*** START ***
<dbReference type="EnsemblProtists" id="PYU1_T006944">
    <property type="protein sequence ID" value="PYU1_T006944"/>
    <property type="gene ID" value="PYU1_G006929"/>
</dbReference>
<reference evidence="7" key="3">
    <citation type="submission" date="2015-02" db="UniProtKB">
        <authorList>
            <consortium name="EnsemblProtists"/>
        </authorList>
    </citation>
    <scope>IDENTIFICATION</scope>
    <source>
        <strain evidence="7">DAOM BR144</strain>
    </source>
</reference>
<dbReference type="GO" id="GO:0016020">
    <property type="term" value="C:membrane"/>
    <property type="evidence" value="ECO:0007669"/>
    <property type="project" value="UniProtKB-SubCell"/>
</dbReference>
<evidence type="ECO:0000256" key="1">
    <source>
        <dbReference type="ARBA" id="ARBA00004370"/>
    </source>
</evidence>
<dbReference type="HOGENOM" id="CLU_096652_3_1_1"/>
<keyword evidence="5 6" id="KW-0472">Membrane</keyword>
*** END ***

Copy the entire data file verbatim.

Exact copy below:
<dbReference type="EnsemblProtists" id="PYU1_T006944">
    <property type="protein sequence ID" value="PYU1_T006944"/>
    <property type="gene ID" value="PYU1_G006929"/>
</dbReference>
<reference evidence="7" key="3">
    <citation type="submission" date="2015-02" db="UniProtKB">
        <authorList>
            <consortium name="EnsemblProtists"/>
        </authorList>
    </citation>
    <scope>IDENTIFICATION</scope>
    <source>
        <strain evidence="7">DAOM BR144</strain>
    </source>
</reference>
<dbReference type="GO" id="GO:0016020">
    <property type="term" value="C:membrane"/>
    <property type="evidence" value="ECO:0007669"/>
    <property type="project" value="UniProtKB-SubCell"/>
</dbReference>
<evidence type="ECO:0000256" key="1">
    <source>
        <dbReference type="ARBA" id="ARBA00004370"/>
    </source>
</evidence>
<dbReference type="HOGENOM" id="CLU_096652_3_1_1"/>
<keyword evidence="5 6" id="KW-0472">Membrane</keyword>